Monday 22nd Ord I

A Pilgrim's Daily Prayer

Called through the Word to the everlasting journey in the Spirit

from nothingness to union with the One who is the Beginning and the End

James Tissot: Jesus Teaching in the Synagogue
The Life of Our Lord Jesus Christ, 1900.


Monday of the Twenty-second week in Ordinary Time:  The Mission of Jesus is the Mission of All

Readings for Mass
First Reading: First Thessalonians 4:13-18
Responsorial Psalm: Psalms 96:1, 3, 4-5, 11-12, 13
Gospel: Luke 4:16-30

“The Spirit of the Lord is upon me, because he has anointed me to bring good news to the poor                
(NRSV, Luke 4:18a).

Let us pray.


So often, Father, we misunderstand the nature of the prophet. We erroneously think that the prophet has some secret knowledge of future events exactly as they will unfold. But we should realize, Father, that the future for us is free and undetermined. The prophet, rather, is actually a person who is much more sensitive than the rest of us to what is taking place in the present. When the prophet speaks of the future, it is always the implications for the future, contained in the conditions of the present, of which sometimes he alone is aware.

“The spirit of the Lord God is upon me, because the Lord has anointed me; he has sent me to bring good news to the oppressed, to bind up the brokenhearted, to proclaim liberty to the captives, and release to the prisoners.”

These are the words of an anonymous Hebrew prophet, words collected with those of others among your prophets, Lord, in the latter portions of the Book of Isaiah. These particular words look forward to the days following the Babylonian captivity, when Zion will be restored. They are a dream for the future, a dream that somehow must be fulfilled because you, Lord, do not abandon your people.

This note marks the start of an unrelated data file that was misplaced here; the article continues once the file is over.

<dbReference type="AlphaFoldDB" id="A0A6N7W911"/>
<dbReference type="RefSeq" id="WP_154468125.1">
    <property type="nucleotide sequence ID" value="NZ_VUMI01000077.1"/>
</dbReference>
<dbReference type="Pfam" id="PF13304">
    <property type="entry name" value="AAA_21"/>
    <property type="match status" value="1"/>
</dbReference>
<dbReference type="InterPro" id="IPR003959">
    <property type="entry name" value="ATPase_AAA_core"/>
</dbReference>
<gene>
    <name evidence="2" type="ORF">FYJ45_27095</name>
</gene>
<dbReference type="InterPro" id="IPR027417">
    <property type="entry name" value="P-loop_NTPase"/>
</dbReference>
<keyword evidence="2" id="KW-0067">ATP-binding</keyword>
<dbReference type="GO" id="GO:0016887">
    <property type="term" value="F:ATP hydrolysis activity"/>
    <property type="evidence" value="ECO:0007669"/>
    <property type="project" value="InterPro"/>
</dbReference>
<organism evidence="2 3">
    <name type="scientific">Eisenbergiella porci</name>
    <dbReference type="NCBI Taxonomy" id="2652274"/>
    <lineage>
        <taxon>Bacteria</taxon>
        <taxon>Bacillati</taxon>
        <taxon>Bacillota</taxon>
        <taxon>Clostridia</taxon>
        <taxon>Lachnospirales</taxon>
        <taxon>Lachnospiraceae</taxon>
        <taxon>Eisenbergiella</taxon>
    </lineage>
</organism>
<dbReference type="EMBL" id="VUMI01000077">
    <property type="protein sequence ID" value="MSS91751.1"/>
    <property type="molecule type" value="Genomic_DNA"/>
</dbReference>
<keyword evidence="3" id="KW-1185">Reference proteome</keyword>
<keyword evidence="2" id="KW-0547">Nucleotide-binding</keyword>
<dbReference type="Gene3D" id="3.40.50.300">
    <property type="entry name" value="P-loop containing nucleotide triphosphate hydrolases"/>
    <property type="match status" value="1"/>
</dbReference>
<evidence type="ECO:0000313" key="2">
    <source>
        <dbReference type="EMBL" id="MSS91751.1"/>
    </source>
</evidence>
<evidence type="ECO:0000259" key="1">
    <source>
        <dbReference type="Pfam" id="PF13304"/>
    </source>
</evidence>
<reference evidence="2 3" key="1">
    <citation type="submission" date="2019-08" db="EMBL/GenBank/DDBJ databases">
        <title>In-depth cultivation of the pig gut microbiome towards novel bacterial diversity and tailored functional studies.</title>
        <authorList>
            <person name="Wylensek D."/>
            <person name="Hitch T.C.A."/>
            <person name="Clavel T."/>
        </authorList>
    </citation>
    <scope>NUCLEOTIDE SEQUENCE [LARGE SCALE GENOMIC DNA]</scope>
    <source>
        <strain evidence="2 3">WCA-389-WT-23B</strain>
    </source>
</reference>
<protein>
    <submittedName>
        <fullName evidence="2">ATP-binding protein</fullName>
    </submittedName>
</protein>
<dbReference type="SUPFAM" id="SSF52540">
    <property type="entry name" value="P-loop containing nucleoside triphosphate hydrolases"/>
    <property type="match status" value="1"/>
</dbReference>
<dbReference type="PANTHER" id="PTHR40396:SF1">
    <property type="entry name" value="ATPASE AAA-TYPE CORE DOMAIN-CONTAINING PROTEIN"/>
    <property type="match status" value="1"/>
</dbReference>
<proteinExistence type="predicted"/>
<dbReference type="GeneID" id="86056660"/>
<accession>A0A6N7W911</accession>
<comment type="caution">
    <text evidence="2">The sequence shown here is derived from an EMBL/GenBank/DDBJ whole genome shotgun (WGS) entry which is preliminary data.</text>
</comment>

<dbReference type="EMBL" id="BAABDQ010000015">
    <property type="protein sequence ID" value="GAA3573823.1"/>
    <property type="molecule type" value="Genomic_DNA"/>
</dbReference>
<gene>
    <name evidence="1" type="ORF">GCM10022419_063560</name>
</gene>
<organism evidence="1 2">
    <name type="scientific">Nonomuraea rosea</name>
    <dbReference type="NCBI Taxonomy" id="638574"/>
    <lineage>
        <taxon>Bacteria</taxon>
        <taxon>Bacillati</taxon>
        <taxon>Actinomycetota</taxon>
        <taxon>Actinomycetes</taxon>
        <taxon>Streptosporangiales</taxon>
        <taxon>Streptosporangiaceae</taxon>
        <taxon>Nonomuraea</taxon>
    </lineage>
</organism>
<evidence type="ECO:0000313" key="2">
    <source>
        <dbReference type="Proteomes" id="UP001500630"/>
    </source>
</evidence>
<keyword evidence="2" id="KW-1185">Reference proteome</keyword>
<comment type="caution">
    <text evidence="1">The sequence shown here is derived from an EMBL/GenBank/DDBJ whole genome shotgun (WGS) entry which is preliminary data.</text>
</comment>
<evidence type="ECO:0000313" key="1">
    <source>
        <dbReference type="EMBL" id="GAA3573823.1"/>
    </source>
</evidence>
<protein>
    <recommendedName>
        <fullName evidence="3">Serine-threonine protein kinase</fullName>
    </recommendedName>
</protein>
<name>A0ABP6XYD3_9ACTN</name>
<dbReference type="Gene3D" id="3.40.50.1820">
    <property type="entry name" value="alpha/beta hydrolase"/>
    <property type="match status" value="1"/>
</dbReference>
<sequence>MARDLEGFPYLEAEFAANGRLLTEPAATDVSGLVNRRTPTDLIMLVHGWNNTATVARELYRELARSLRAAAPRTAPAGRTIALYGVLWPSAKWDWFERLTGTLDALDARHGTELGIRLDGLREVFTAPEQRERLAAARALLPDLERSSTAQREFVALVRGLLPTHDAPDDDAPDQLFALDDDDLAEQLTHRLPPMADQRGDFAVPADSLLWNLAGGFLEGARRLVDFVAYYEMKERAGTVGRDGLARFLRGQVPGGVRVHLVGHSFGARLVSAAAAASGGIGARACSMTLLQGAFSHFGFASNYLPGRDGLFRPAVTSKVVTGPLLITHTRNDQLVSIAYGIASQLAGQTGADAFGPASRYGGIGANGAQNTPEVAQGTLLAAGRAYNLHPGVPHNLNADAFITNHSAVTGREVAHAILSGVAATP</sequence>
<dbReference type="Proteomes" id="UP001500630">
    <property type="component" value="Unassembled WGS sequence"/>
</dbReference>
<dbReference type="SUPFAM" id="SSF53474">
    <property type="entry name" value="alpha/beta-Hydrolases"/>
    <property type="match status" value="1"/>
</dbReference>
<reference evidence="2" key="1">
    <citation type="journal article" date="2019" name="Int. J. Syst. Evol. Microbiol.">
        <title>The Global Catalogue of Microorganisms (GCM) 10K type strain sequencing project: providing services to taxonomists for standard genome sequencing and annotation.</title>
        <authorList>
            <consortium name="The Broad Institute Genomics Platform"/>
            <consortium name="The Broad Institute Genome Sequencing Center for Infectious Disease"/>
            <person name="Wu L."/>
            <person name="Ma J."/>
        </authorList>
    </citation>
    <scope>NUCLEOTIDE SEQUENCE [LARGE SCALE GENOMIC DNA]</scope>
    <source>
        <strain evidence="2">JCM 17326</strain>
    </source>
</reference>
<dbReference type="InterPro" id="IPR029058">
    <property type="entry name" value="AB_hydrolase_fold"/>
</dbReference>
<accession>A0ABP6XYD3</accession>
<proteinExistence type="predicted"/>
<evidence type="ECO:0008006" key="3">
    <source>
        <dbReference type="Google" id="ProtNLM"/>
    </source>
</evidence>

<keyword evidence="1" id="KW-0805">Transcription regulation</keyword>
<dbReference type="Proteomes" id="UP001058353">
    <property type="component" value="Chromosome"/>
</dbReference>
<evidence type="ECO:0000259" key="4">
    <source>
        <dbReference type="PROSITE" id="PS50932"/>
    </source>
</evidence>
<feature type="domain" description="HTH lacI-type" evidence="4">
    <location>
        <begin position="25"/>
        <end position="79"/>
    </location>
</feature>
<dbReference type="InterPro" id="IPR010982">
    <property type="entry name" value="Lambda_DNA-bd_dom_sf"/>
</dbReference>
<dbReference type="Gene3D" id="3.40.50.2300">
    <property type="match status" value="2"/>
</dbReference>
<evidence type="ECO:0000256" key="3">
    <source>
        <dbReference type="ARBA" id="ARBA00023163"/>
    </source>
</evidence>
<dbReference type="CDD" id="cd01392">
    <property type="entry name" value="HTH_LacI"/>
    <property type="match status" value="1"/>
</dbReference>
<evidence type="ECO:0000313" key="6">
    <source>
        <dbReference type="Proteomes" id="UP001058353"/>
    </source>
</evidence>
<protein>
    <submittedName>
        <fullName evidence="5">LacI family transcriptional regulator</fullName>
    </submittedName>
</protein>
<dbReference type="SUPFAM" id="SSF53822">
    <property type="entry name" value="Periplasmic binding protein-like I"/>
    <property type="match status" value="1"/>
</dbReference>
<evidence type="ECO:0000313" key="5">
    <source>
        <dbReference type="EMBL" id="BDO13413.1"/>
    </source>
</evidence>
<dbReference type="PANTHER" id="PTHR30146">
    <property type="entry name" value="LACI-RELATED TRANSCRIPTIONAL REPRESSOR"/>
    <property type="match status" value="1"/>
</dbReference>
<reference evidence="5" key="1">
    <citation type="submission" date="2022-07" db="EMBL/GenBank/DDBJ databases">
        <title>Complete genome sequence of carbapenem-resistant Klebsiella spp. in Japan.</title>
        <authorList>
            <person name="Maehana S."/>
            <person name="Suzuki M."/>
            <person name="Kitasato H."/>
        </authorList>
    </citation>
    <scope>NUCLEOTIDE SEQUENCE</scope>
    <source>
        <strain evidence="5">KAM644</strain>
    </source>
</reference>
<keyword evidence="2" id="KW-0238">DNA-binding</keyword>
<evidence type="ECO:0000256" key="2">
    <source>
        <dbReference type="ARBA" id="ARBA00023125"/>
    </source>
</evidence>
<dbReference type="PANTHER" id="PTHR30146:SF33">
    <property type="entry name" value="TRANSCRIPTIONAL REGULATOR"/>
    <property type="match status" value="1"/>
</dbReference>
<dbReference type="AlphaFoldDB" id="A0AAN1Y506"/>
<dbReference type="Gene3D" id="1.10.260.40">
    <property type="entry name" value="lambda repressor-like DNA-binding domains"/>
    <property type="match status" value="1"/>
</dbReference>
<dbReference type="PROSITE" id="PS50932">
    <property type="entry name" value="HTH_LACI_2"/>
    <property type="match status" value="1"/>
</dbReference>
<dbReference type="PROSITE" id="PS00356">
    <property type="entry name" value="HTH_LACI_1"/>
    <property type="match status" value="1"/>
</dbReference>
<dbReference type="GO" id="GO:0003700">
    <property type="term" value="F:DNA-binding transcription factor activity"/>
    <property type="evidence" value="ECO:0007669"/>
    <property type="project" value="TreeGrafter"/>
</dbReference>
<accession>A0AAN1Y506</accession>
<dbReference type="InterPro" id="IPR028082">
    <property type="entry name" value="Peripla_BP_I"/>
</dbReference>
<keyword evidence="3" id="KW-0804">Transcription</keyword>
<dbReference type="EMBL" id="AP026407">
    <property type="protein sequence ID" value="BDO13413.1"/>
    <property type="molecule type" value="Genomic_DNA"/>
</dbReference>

Shortly after your Son Jesus began his public ministry as recorded in Luke, he entered his own synagogue in Nazareth and, taking his turn, unrolled the scripture and read these very words so familiar to everyone in the congregation . . . except at the end, Jesus added, “Today this scripture has been fulfilled in your hearing.”

At first, Lord, we read that the people were amazed but their amazement soon turned to outrage.

Father, in the resurrection of your Son, our Lord Jesus Christ, we realize that the words of Isaiah, Chapter 61, the dream of an unknown Hebrew prophet, were in fact fulfilled in Jesus but that they also apply as challenge to every human being who has ever lived. We have all of us said “yes” to you at the first moment of our existence and your Holy Spirit has in fact anointed every one of us from the womb. Lord, you have sent us all to bring good news to the oppressed.

How we are caught up in our own personal lives and concerns, Father, when to be human is to share one life, your divine life, as your daughters and sons, sisters and brothers all. The plight of one is truly the plight of all. Strengthen us, Lord, to lift up our eyes to see the needs of others, particularly those most weary with pain and suffering, and then, enpowered by your life, to hasten to help them.

Through Christ our Lord. Amen.



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